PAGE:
Gone tomorrow? I think not.
Much has been written and said about donor-advised funds (DAFs) in the last two decades. Most voices have marveled at their easy usability and steady growth and only a very few have questioned their charitable nature and purpose. That’s not to say there are not improvements that should be made to DAFs. There are.
Why are DAFs here to stay? First, they’ve been around for almost ninety years with community foundations, and their sponsoring local banks, having established them in the 1930s.
Second, check out the Pension Protection Act of 2006. In it Congress validated the existence of DAFs by writing them into the tax code (after over 70 years of existence without such authentication).
Third, there have been no systemic abuses found with DAFs. DAF sponsors do a good job of screening for valid charitable organizations (through the eyes of the IRS) and illegal tuition payments and other private benefit abuses.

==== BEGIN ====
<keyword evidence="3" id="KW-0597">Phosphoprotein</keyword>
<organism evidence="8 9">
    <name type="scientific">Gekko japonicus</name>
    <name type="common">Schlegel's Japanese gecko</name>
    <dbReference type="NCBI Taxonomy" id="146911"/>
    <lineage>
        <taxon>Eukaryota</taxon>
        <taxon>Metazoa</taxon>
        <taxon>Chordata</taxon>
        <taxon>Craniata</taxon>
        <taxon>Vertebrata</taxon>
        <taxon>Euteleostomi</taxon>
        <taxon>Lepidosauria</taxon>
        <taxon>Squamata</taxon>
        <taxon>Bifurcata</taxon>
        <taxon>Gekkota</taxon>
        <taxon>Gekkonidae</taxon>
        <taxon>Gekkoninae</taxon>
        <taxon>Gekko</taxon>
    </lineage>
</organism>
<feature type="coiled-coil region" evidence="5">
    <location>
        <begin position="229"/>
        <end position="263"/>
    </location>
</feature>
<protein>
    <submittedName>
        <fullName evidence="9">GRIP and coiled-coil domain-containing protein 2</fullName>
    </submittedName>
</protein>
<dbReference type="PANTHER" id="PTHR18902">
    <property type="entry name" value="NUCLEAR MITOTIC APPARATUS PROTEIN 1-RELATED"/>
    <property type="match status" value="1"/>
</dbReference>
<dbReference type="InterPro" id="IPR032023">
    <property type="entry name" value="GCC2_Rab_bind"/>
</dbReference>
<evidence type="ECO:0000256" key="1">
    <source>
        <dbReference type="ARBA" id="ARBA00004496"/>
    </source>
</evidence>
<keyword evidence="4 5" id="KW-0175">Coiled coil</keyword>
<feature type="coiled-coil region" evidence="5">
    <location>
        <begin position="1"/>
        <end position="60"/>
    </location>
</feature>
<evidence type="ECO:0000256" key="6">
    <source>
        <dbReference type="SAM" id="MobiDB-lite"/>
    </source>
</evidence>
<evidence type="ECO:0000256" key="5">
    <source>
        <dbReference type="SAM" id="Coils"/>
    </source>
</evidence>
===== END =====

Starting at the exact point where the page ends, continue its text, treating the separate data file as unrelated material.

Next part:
Fourth, as was first touted twenty years ago, DAFs have “democratized” giving in America. For $5,000, with some DAF sponsors, a family can have a foundation-like giving experience not entirely unlike Bill and Melinda Gates. That’s pretty cool.
Fifth, with over 1,000 DAF providers across the country holding more than $110 billion in assets, DAFs are big and growing even more so every year. Importantly, though, with an average annual payout rate (“grants” in DAF parlance) of over 20% they more than triple the payout rate of private foundations.
DAFs have developed significantly and positively since the 1930s. With time it is no surprise that there have been a few issues raised. That’s called progress and evolution. A future post will talk about three of those issues.